Friends of One Mile Creek (FOMC) is raising its profile again.
On June 19, the group’s first public meeting in more than five years attracted 40 people from Old Town, Virgil, St. Davids and Queenston to hear speakers talk about past conservation projects in NOTL and opportunities for natural restoration.
The featured speaker, Jocelyn Baker, grew up in Queenston swimming in the Niagara River. She was on the Niagara Peninsula Conservation Authority (NPCA) staff when the initial One Mile Creek restoration projects were implemented following a 2005 watershed study. She now uses the One Mile Creek example in her teaching about sustainable communities at Niagara College. She says it’s important for people to be provided with information about how even small measures can provide significant benefits to water quality. For instance, water is filtered when natural vegetation is left along the banks of the creek rather than mowed or cut down to the water’s edge, she says. This also provides a habitat for birds and amphibians that eat mosquitoes.
NPCA explained its staff can meet with farmers and other landowners to look at their situation and provide ideas and information for restoration. The newly refocused NPCA board has just approved funding and a work plan to provide grants that can cover up to 75 per cent of the cost of approved restoration projects.
FOMC had been formed in 2003 by Gerry Beneteau and other members because the Chautauqua Residents Association was tackling environmental cleanup of Landsdowne Pond, where One Mile Creek flows into Lake Ontario. They wanted to engage others along the creek, which winds through Old Town from its origin in Paradise Grove near John Street across from Peller Estates Winery. The FOMC group persuaded the NPCA to finance the 2005 watershed study for One Mile Creek that mapped out a strategy for improving water quality. It was implemented over the following decade by the Town, NPCA and volunteers of FOMC who led cleanups and native plantings.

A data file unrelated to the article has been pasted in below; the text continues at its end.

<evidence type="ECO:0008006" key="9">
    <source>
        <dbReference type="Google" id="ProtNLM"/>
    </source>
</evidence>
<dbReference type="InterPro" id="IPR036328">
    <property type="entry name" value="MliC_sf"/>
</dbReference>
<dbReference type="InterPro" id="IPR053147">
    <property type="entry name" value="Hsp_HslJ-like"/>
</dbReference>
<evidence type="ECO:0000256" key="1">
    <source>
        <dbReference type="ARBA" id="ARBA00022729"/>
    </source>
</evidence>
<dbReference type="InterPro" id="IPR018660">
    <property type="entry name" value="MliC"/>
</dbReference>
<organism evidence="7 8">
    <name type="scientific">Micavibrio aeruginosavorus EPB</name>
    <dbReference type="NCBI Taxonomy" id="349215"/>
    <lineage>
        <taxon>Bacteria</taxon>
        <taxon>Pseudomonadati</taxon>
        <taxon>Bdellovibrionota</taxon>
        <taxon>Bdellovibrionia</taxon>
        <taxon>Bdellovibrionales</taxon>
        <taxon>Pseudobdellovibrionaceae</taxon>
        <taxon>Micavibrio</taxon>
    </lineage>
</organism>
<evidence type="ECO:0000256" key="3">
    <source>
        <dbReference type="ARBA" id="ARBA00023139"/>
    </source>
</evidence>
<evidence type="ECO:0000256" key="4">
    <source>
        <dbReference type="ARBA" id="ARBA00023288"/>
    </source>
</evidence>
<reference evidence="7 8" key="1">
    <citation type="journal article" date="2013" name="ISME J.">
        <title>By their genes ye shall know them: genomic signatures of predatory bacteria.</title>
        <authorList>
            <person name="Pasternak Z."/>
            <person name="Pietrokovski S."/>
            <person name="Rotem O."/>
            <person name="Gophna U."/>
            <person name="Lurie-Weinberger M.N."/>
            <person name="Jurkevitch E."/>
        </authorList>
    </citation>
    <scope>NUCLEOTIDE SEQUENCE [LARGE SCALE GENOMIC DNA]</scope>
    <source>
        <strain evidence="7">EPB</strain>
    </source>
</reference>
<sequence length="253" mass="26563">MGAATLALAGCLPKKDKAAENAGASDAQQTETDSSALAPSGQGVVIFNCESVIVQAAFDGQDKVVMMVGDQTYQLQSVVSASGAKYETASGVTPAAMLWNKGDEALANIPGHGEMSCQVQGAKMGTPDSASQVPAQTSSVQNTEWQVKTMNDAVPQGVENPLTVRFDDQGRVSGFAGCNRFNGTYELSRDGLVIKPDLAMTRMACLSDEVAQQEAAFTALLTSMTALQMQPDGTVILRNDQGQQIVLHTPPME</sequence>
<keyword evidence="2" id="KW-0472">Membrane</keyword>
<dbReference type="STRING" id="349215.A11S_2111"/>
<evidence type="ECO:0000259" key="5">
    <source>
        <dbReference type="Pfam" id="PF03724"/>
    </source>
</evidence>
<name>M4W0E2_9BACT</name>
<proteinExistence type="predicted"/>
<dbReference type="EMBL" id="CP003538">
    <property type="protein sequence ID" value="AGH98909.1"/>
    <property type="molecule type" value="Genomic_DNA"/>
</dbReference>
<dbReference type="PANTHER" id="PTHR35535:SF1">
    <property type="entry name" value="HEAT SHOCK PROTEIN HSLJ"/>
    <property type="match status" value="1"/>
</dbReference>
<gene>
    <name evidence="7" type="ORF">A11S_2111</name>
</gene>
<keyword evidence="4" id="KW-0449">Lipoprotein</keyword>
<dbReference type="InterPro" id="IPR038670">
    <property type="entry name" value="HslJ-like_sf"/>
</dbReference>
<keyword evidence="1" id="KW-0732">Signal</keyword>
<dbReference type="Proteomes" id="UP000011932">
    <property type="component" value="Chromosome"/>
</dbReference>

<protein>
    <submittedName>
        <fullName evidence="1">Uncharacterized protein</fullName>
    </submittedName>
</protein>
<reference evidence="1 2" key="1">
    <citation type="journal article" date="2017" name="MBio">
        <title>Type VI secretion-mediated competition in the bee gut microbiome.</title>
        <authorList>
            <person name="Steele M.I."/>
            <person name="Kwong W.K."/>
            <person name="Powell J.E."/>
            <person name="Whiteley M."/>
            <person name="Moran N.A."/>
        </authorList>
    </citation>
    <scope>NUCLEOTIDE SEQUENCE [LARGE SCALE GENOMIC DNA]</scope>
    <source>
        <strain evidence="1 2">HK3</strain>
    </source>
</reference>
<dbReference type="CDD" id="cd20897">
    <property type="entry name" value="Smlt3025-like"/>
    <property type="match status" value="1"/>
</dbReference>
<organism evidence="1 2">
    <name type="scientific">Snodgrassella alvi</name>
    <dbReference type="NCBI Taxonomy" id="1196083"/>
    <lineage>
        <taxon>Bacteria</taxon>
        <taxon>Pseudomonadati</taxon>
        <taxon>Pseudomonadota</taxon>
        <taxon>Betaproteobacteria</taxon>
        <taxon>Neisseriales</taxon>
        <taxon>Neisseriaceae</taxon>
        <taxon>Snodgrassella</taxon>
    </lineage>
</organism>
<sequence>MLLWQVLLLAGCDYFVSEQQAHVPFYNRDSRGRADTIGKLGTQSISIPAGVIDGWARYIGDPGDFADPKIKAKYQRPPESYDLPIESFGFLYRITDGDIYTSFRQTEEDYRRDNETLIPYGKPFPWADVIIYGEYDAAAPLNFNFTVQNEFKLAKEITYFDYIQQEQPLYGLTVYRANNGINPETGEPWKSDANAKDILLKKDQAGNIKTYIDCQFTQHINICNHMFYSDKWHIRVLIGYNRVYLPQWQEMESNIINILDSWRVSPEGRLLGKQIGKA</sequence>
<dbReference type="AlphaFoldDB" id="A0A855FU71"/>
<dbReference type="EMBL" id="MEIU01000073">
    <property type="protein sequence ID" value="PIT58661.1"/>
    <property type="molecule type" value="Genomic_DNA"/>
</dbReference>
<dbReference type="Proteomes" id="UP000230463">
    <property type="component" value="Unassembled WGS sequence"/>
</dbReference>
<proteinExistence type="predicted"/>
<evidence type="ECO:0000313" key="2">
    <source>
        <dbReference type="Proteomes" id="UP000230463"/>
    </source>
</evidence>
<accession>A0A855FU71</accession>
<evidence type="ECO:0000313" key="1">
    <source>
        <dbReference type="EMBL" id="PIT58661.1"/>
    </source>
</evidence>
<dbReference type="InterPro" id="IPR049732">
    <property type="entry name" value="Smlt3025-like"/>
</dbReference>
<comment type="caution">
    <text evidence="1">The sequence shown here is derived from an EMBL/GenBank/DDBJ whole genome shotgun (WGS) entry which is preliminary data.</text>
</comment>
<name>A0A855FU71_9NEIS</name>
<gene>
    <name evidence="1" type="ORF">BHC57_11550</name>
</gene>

Because most of the creek runs through private property, many of the steps taken to restore natural vegetation and divert storm waters from flooding the creek need to be supported by landowners.
As can happen with any volunteer group, FOMC efforts became limited in recent years because many of the original founders are no longer as active in the community. However, new owners of property along creeks in NOTL are interested in water quality and natural conservation, so FOMC is encouraging people to sign up for its email list. Many of the resources are relevant for Two Mile Creek and Four Mile Creek.
In the 2005 watershed study, it had been noted that 30 per cent of the One Mile Creek watershed was urbanized in 1985, but by 2005 it was up to 60 per cent urbanized. It’s not hard to imagine we’re approaching 90 per cent of the One MileCreek as urbanized with all of the residential development pressures because of high property values. For instance, one current development application before Town council views the floodplain as “a gap of under-utilized land between the existing attached dwelling and One Mile Creek.”
Backs in 2003, the headline about the founding of a new local group captured the spirit of the group as “GreatLakes cleanup begins with backyard creeks.” In 2019, we hope to re-engage those who care about our natural heritage.
Our re-activated FOMC website at friendsofonemilecreek.org provides information. We also will have copies of the NPCA Stewardship Guide and Native Plant List at one of the gardens on the July 6 garden tour by the Niagara-on-the-Lake Horticultural Society.